Thursday, March 3, 2011

I Am From...

I wrote this poem for my Teaching Writing class.  We used a mentor text, which means the class reads an example of text and then the teacher invites the students to emulate it.  The original poem is by George Ella Lyon and it's called "Where I'm From". You can read the poem here: .
I suggest giving this a shot.  I would suggest it to anyone, whether you consider yourself a poet or not.  I certainly don't consider myself a poet, but writing this was more than a task for me.  It was an experience and a process of discovery.  It may not be ground breaking to anyone else, but it was magic for me.

Three Worlds

I’m from barefeet and broken driveways,
Soft stray cats and the wonder of climbing trees,
Nearby beaches and vineyards, orchards and cornfields.
Sand in my toes, sun in the sky,
Row after row of rich, juicy crops.
Pink and orange sunsets over grey reflective waters,
Playing taps
Then home for warm beds and stories.

I am from a world away.
A U.S. Plane ride away
and a swerving Mexican bus ride away.
High in the mountains
Beyond the tourist village.
The world of Don Kenuto and Elaine with her magic microscope.
Of Manuel y Tsumina
Making beans and torts
And a dear but foreign language.
From stories of chickens living in the laundry room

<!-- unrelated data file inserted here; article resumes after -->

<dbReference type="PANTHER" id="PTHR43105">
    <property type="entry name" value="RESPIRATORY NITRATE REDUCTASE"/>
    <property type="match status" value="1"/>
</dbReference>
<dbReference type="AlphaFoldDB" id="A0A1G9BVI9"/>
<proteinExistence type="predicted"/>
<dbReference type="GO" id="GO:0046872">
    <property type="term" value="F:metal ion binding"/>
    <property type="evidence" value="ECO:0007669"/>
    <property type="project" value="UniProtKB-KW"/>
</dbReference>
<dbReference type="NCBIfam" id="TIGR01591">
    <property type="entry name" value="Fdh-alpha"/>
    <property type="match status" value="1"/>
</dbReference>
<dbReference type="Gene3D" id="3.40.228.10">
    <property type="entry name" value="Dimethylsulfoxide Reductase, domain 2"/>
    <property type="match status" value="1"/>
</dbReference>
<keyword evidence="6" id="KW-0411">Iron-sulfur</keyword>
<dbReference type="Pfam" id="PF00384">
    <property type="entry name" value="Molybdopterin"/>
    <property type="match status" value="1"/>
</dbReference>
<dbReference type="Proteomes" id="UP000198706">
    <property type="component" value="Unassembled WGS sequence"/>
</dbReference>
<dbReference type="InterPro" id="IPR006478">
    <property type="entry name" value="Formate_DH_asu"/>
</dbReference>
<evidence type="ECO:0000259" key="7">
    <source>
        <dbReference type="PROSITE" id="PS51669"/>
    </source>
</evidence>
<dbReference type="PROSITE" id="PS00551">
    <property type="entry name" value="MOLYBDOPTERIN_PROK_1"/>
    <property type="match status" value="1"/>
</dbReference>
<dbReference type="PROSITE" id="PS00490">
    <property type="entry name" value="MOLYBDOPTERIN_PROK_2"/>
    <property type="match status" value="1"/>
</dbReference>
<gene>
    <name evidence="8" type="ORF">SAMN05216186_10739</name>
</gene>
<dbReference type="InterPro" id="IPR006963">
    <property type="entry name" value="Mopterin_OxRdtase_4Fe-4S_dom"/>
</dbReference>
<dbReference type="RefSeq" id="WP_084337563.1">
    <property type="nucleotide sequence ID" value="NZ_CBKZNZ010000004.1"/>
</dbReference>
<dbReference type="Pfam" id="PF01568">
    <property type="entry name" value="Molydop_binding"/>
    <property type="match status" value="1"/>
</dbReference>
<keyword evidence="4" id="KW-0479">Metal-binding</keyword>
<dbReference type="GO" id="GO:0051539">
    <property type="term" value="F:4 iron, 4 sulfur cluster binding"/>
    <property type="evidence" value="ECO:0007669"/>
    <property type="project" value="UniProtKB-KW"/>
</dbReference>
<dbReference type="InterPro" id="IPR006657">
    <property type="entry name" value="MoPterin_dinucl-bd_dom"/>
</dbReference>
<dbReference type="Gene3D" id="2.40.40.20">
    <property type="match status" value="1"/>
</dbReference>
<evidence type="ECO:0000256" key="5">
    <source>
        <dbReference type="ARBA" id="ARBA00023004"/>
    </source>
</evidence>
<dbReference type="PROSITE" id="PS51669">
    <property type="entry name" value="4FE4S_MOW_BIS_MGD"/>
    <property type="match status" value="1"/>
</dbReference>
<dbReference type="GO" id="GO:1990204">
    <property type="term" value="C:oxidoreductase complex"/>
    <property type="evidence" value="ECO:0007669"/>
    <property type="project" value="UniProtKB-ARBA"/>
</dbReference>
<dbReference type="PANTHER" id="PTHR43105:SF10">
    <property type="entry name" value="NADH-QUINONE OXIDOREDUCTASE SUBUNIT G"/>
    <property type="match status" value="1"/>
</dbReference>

Futbol sounding in the streets
Refugees gathering in the garden.
A life of plenty in a tin shack,
A future of freedom from memories of machete scars.

I am from children’s books and teacher’s games,
Sitting in their laps to explore and create
Dinosaurs, the alphabet, drawings on the fridge
Then together to the Flap Jack Shack
I’m from circles on sticky placemats with Grandma’s extra pens.
Half grapefruits and toast for the kids.
From “Danger Wolf” and “Sleeps-with-blankie”
“Take it outside” or “Not in the house”
From Kiddie pools and fresh cut grass,
Crunchy potato chips and cold cut sandwiches
From engineers and school teachers.

I am from the country, the suburbs and another country.
Worlds apart, running together.
Worlds with labels, and yet mixed within me,
One in my family.
Grafted together.

1 comment:

  1. Beautiful. Poignant. Evocative. I had no idea you remembered so well...and my memories had faded more than I knew. Thanks for reviving them.